Birth Defects Res. 2022 Oct 13. doi: 10.1002/bdr2.2105. Online ahead of print.


BACKGROUND: There is emerging evidence that children with complex congenital heart defects (CHDs) are at increased risk for childhood lymphoma, but the mechanisms underlying this association are unclear. Thus, we sought to evaluate the role of DNA methylation patterns on “CHD-lymphoma” associations.

METHODS: From >3 million live births (1988-2004) in California registry linkages, we obtained newborn dried bloodspots from eight children with CHD-lymphoma through the California BioBank. We performed case-control epigenome-wide association analyses (EWAS) using two comparison groups with reciprocal discovery and validation to identify differential methylation associated with CHD-lymphoma.

RESULTS: After correction for multiple testing at the discovery and validation stages, individuals with CHD-lymphoma had differential newborn methylation at six sites relative to two comparison groups. Our top finding was significant in both EWAS and indicates PPFIA1 cg25574765 was hypomethylated among individuals with CHD-lymphoma (mean beta = 0.04) relative to both unaffected individuals (mean beta = 0.93, p = 1.5 × 10-12 ) and individuals with complex CHD (mean beta = 0.95, p = 3.8 × 10-8 ). PPFIA1 encodes a ubiquitously expressed liprin protein in one of the most commonly amplified regions in many cancers (11q13). Further, cg25574765 is a proposed marker of pre-eclampsia, a maternal CHD risk factor that has not been fully evaluated for lymphoma risk in offspring, and the tumor microenvironment that may drive immune cell malignancies.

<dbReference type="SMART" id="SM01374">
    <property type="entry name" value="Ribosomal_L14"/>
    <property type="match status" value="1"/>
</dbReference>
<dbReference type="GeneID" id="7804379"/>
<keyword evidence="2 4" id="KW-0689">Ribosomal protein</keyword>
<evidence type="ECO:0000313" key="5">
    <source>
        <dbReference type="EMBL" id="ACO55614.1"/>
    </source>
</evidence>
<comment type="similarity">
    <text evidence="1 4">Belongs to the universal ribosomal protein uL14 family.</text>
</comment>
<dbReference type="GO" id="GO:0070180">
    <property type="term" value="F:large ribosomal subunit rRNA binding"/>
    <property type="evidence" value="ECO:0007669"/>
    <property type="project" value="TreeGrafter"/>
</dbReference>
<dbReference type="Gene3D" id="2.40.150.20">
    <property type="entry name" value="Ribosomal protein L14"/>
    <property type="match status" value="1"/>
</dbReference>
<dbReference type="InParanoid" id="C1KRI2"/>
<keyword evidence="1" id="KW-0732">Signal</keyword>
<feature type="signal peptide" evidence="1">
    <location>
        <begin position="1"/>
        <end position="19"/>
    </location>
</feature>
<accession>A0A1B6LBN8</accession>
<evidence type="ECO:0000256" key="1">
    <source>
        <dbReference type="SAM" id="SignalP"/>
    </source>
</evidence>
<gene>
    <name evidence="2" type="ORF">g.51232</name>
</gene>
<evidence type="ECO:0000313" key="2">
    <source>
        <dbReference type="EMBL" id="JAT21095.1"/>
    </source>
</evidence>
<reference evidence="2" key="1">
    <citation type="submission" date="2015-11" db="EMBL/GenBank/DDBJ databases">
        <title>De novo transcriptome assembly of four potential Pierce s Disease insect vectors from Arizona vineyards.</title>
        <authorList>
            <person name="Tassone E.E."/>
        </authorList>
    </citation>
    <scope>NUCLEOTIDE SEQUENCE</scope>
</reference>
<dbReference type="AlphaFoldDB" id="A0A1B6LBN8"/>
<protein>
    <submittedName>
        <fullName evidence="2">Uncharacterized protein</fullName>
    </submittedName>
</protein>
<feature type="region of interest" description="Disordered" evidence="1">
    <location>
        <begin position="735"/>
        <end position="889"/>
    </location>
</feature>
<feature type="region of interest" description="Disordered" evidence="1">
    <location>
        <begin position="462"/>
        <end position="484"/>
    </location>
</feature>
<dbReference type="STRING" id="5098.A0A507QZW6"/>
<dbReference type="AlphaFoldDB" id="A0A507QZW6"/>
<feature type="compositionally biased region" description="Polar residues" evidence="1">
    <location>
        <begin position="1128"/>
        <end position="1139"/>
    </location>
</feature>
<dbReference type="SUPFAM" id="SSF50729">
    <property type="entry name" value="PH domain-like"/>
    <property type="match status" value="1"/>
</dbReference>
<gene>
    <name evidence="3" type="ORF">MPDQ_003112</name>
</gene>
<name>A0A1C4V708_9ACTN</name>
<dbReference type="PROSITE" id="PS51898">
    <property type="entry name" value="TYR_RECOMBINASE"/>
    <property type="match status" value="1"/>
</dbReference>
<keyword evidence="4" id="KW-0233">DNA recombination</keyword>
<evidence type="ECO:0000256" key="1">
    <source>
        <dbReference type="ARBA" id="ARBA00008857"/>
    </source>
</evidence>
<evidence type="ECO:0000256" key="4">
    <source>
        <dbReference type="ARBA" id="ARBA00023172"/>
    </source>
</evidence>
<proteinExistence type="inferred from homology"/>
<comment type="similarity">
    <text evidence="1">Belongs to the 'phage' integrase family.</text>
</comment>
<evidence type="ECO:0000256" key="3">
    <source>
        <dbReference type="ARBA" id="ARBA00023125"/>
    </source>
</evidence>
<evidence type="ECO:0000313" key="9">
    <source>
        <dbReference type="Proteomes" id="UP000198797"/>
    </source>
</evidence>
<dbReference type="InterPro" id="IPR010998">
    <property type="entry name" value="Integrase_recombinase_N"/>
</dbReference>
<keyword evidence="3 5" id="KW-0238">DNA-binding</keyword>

CONCLUSIONS: We identified associations between molecular changes present in the genome at birth and risk of childhood lymphoma among those with CHD. Our findings also highlight novel perinatal exposures that may underlie methylation changes in CHD predisposing to lymphoma.

PMID:36226634 DOI:10.1002/bdr2.2105